Building momentum: an ethnographic study of inner-city redevelopment. (1/73)

OBJECTIVES: One factor contributing to the decay of inner-city areas, and to consequent excess mortality, is the massive loss of housing. This report studied the effects of a redevelopment project on social functioning in an inner-city community. METHODS: This ethnographic study included the following elements: a longitudinal study of 10 families living in renovated housing, repeated observations and photographing of the street scene, focus groups, and informal interviews with area residents. The project was located in the Bradhurst section of Harlem in New York City and was focused on a redevelopment effort sponsored by local congregations. RESULTS: Those who were able to move into newly renovated housing found that their living conditions were greatly improved. Neighborhood revitalization lagged behind the rehabilitation of individual apartment houses. This uneven redevelopment was a visual and sensory reminder of "what had been." Residents missed the warmth and social support that existed in Harlem before its decline. CONCLUSIONS: Rebuilding damaged housing contributes greatly to the well-being of inner-city residents. The current pace and scope of rebuilding are insufficient to restore lost vitality.  (+info)

Recent urban growth and urinary schistosomiasis in Niamey, Niger. (2/73)

A cluster sample survey was conducted in 1998 in 30 schools to assess the effect of the growth of Niamey during the last decade on a urinary schistosomiasis urban focus described in 1989. Two thousand and forty-two children (11.0 + 0.1 years old) had a urine filtration test and answered a behavioural questionnaire. Snail populations of the sites used by schoolchildren were followed up in 1999. The global prevalence was 15.7% in 1998, as opposed to 23.7% in 1989. The prevalence was very low in schools far from the river and higher in those along the Niger banks, particularly in villages on the periphery of the urban area. Geographical factors were more important than socio-economic ones in explaining the distribution of the disease. Only 46% of the children in Niamey reported water contact; mainly in the river, rarely in pools and the canal. The infection risk was low in pools (RR = 1.6), high in the river (RR = 3.5) and very high in the canal (RR = 12.5). Malacological studies confirmed the location of transmission sites obtained through parasitological studies and the questionnaire. Sixty-one per cent of the children travelled outside Niamey to the hyperendemic surrounding areas. However, these movements did not increase their infection level. The results are discussed in relation to water contact behaviour and Schistosoma haematobium transmission features.  (+info)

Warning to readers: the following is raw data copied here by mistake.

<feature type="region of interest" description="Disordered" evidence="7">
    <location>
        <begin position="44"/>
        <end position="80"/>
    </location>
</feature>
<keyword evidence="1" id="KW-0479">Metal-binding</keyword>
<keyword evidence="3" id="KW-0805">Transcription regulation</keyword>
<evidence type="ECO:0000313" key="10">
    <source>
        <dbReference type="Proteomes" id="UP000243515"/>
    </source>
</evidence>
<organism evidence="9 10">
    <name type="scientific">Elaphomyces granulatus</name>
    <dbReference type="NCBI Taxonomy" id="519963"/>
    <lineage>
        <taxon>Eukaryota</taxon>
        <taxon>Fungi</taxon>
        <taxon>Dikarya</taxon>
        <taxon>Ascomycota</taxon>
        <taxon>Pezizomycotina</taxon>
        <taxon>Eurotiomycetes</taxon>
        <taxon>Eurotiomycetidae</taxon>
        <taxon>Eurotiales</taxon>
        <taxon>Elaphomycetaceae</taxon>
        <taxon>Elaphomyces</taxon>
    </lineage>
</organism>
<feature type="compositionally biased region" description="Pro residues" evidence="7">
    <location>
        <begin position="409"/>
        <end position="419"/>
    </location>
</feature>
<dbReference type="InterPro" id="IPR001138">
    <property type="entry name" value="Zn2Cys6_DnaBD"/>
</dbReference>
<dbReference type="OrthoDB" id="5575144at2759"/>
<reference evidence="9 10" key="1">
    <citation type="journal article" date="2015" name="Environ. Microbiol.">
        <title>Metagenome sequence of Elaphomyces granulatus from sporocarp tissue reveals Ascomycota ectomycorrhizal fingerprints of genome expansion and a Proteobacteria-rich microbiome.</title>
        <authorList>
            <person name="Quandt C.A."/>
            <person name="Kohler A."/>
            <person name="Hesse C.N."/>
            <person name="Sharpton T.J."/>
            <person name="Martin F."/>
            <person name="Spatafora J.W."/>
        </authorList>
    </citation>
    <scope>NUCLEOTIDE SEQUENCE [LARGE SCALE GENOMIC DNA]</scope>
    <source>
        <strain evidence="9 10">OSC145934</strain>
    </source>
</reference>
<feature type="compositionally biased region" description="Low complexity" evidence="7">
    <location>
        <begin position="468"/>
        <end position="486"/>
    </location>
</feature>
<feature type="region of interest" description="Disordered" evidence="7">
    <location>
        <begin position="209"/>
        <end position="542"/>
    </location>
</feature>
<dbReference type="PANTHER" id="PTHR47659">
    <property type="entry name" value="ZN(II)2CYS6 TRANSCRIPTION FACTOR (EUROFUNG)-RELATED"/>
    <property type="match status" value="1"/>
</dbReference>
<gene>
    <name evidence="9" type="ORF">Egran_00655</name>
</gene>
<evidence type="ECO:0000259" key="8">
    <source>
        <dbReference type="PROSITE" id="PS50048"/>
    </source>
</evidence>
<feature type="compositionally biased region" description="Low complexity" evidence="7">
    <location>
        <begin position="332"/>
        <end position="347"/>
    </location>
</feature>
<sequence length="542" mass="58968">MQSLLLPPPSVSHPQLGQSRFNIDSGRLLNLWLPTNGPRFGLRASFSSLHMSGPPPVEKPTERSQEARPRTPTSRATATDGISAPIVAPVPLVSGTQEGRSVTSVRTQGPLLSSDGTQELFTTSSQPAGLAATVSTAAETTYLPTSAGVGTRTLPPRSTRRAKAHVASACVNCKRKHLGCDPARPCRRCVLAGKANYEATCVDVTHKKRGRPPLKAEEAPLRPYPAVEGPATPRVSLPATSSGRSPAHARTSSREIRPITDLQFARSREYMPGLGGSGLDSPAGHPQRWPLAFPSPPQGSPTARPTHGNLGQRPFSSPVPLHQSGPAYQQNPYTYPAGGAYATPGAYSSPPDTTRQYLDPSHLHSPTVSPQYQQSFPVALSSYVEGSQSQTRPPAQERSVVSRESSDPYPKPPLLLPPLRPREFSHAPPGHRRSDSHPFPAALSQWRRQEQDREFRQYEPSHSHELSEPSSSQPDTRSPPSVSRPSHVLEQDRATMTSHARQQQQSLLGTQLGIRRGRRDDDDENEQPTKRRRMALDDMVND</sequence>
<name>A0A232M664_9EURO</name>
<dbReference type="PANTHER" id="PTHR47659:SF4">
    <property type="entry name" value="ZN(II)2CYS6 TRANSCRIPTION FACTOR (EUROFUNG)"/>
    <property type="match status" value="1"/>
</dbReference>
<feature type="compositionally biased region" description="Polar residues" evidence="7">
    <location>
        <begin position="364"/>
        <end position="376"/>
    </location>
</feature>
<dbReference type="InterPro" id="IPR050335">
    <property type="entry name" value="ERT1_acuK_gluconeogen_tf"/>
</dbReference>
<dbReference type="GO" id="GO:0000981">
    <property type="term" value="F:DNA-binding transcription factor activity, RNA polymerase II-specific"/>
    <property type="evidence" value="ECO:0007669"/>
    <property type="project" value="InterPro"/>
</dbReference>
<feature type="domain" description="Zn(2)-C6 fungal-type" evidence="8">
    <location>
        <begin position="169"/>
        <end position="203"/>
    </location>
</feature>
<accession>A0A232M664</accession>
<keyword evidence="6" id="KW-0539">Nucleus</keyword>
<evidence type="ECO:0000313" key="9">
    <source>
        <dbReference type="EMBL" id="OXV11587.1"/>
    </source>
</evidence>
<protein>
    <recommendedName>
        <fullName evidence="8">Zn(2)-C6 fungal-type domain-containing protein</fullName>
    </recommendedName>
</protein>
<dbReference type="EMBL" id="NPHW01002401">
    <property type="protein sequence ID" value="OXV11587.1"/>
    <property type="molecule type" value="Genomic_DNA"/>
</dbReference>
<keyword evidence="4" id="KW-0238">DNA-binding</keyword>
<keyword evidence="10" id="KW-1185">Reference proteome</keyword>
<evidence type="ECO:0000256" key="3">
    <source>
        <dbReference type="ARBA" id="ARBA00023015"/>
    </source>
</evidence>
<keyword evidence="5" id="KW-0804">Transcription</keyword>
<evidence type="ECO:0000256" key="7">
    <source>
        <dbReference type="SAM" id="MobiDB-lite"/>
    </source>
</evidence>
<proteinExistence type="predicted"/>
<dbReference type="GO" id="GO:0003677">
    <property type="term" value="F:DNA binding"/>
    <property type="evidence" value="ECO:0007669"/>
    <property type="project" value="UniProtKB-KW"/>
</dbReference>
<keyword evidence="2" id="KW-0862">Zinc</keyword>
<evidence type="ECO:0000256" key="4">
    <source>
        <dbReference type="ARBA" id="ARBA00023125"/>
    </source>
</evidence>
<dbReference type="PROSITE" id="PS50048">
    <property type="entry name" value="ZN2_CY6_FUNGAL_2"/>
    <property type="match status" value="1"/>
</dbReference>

A prospective health impact assessment of the Merseyside Integrated Transport Strategy (MerITS). (3/73)

BACKGROUND: Prospective health impact assessment is a new approach to predicting potential health impacts of policies, programmes or projects. It has been widely recognized that public policies have important impacts on health. In 1997, the Liverpool Public Health Observatory was commissioned to carry out a health impact assessment of the Merseyside Integrated Transport Strategy (MerITS). A secondary aim was to pilot a method for health impact assessment at the strategic level. METHODS: The methods used drew on previous health impact assessments of projects, on strategic environmental assessment, and on policy research. They included policy analysis, semi-structured interviews with key informants and literature searches. RESULTS: Four priority impact areas of MerITS were identified: establishing road hierarchies, economic viability, air quality, and public transport. Potential health impacts in each of these areas were estimated, and recommendations were made to minimize the effects of negative impacts and to enhance positive ones. CONCLUSION: This health impact assessment prospectively identified the key health impacts of a strategy on a defined population and made recommendations to maximize potential positive and minimize potential negative health impacts. The methods employed are generally applicable to prospective health impact assessments of public policies and strategies.  (+info)

The pathology of planning. (4/73)

A study of morbidity on a new housing estate reveals a higher prevalence rate of both physical and mental illness. Much of this is due to physical factors associated with the estate which could have been avoided in the light of previous experience had more attention been given to detail. The proposals embodied in the management arrangements for the reorganised National Health Service should provide the machinery to prevent these faults recurring.  (+info)

A prospective health impact assessment of the international astronomy and space exploration centre. (5/73)